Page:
A record number of UK shoppers took part in China’s Singles’ Day this year, but British retailers have warned against welcoming another discounting event into the retail calendar.
The value of transactions made on cards in the UK during Singles’ Day on November 11 was up 251% on 2014, according to data from payment processing provider Worldpay. The volume of transactions rose 307% year on year.
Marks & Spencer had its best ever day on Chinese ecommerce platform Tmall for the second year running, with sales increasing by 80% on last year. It declined to give the actual figure.
Jamie Powell, former managing director of Jonathan Saunders, is readying the launch of the Jack Russell Emporium, a new online department store set up on Chinese platform JD.com to take UK brands to China. He agreed that UK retailers are “unlikely to want another discount day in the calendar”.
“For retailers selling in China, it’s huge, but in the UK Christmas discounting already starts at the end of November with Black Friday; this would just bring it forward by another two weeks, which wouldn’t be good.”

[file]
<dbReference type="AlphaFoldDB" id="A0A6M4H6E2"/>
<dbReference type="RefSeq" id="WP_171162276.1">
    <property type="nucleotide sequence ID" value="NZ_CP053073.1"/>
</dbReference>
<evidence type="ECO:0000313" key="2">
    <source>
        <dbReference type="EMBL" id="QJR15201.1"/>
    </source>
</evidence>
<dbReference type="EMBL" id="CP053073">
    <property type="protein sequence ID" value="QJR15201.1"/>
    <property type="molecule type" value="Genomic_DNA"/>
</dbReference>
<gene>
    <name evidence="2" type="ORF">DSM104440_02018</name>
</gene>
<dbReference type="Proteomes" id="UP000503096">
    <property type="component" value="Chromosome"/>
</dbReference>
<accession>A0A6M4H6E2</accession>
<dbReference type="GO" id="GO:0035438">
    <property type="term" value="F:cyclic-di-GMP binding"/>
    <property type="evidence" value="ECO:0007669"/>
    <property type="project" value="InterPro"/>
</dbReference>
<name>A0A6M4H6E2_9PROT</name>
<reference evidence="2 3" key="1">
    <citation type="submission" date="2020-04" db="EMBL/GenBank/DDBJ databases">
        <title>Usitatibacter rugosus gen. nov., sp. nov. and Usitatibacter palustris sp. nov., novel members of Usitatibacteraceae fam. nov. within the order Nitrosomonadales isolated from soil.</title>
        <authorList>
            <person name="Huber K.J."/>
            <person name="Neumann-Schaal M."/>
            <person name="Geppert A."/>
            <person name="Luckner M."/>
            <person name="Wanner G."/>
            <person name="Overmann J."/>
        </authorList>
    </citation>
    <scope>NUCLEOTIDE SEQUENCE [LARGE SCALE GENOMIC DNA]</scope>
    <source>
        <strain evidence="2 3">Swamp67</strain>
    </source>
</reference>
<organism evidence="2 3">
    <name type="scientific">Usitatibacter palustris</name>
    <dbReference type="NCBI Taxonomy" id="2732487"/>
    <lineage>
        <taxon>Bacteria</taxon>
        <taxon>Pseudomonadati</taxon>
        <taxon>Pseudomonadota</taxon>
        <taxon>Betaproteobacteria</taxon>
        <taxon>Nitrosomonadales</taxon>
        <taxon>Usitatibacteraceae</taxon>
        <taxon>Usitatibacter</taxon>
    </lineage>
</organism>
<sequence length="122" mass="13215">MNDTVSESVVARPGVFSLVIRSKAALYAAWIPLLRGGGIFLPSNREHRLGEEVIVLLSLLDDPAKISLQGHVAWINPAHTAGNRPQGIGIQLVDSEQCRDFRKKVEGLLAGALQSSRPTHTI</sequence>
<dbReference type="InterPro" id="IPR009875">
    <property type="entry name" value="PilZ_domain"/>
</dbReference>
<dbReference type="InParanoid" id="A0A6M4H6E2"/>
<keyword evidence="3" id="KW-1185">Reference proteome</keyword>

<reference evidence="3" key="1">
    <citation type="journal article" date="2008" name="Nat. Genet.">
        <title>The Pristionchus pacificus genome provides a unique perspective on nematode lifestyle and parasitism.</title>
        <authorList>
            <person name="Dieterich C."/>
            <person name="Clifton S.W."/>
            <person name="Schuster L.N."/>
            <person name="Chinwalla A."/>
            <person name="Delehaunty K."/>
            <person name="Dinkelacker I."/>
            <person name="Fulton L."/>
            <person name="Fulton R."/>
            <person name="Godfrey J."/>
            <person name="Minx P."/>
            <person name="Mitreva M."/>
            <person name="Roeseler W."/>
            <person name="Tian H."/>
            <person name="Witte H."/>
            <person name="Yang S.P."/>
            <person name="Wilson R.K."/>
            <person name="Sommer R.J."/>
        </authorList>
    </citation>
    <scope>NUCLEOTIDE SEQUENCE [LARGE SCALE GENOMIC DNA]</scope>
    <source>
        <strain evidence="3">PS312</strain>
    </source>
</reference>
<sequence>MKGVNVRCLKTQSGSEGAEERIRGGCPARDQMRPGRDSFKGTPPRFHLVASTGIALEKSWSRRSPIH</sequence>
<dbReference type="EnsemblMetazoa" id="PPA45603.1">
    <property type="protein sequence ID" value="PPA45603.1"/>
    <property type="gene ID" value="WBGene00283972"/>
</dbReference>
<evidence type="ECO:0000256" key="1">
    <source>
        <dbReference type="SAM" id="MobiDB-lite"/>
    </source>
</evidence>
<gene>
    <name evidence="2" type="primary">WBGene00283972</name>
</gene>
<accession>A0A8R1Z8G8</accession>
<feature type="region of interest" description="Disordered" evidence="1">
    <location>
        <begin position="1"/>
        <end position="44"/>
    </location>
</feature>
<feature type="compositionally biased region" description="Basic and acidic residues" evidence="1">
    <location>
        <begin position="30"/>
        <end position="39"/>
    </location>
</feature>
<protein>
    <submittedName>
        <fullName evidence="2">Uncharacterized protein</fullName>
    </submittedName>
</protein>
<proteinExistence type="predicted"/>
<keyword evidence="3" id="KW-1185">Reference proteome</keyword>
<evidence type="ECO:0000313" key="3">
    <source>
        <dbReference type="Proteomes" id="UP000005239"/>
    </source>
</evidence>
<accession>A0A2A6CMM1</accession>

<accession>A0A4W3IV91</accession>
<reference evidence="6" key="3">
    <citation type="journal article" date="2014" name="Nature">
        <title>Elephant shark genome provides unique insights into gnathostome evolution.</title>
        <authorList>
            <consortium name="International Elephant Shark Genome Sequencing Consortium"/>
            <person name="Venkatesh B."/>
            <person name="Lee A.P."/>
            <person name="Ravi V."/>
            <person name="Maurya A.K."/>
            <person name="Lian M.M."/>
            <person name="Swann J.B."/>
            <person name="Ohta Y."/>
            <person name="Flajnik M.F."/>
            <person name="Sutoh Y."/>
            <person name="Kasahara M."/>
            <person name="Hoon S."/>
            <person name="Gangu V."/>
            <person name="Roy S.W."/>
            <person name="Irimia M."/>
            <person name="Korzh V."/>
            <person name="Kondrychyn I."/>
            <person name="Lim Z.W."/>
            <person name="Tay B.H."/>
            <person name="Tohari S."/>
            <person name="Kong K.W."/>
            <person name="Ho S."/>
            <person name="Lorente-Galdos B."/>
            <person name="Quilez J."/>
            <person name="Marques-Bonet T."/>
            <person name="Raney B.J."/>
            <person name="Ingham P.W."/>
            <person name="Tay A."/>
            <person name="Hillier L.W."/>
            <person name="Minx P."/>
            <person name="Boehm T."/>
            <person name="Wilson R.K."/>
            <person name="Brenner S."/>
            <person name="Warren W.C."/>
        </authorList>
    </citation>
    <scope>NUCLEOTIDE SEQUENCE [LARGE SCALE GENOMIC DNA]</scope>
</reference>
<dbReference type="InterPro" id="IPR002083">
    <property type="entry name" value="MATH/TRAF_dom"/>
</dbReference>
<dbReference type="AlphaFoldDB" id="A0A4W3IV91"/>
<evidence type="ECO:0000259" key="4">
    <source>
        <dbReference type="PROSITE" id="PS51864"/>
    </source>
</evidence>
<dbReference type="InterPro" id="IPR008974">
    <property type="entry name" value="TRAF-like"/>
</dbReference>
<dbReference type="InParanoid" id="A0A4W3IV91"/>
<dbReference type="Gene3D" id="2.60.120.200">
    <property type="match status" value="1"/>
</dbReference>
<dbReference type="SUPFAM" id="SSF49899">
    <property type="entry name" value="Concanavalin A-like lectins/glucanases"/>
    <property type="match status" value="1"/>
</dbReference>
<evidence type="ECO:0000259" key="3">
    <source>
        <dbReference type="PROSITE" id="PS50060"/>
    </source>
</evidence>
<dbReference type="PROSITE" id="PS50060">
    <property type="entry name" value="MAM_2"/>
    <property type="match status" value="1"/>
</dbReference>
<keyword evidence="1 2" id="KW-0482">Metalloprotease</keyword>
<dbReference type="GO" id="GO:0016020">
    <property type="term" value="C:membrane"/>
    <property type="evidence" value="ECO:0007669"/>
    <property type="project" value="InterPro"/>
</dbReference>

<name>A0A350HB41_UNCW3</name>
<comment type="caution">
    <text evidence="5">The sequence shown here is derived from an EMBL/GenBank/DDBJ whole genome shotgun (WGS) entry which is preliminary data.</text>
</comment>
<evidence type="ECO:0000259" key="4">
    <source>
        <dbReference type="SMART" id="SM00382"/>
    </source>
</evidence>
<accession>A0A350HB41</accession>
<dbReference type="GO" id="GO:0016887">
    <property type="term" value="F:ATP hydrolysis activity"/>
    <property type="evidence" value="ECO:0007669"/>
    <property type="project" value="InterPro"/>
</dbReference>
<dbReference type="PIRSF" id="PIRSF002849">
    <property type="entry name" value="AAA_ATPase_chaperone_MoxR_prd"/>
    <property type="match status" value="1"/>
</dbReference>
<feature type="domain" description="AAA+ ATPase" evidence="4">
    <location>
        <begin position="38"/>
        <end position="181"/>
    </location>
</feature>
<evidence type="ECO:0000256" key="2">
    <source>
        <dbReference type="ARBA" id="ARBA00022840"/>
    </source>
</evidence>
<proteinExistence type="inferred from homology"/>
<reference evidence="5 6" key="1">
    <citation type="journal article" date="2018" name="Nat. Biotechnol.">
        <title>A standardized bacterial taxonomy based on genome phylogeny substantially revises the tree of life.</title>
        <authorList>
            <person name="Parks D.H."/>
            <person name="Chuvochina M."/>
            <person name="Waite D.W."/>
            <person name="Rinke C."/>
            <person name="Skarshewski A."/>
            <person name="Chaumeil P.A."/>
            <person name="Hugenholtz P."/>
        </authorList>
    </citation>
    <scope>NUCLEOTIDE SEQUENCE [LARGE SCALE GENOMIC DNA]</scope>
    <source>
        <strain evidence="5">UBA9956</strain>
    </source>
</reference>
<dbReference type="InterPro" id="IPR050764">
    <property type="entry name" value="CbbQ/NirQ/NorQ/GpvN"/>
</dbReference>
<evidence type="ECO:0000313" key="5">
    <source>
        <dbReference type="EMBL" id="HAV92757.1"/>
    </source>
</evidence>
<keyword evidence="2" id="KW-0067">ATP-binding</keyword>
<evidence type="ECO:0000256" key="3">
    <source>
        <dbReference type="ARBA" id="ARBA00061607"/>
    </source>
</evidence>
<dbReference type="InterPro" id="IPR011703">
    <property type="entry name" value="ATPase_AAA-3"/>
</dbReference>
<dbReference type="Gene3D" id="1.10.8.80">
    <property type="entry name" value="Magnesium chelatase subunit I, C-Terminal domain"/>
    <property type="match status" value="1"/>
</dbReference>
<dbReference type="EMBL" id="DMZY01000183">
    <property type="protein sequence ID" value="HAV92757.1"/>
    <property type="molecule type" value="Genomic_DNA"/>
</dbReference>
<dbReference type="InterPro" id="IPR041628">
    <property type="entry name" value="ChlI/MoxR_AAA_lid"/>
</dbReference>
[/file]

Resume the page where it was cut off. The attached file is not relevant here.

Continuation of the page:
Harrods chief executive Michael Ward dismissed the event, saying: “We don’t benefit from Singles’ Day as it’s largely an online experience.”
By the end of Singles’ Day, Tmall’s main rival Alibaba had broken its own records and generated $14.3bn (£9.4bn) in sales, up 60% on last year’s $9.3bn (£4.9bn). Alibaba chief executive Jack Ma has predicted it will become “a global shopping day for the US, Europe, anywhere in the world” within five years.
Meanwhile, JD.com said it processed more than 20 million transactions during the period.
Singles’ Day was created in 1993 as a celebration of people not in relationships, but was taken on by Alibaba in 2009 and turned into a consumer event with discounts similar to Black Friday and Cyber Monday.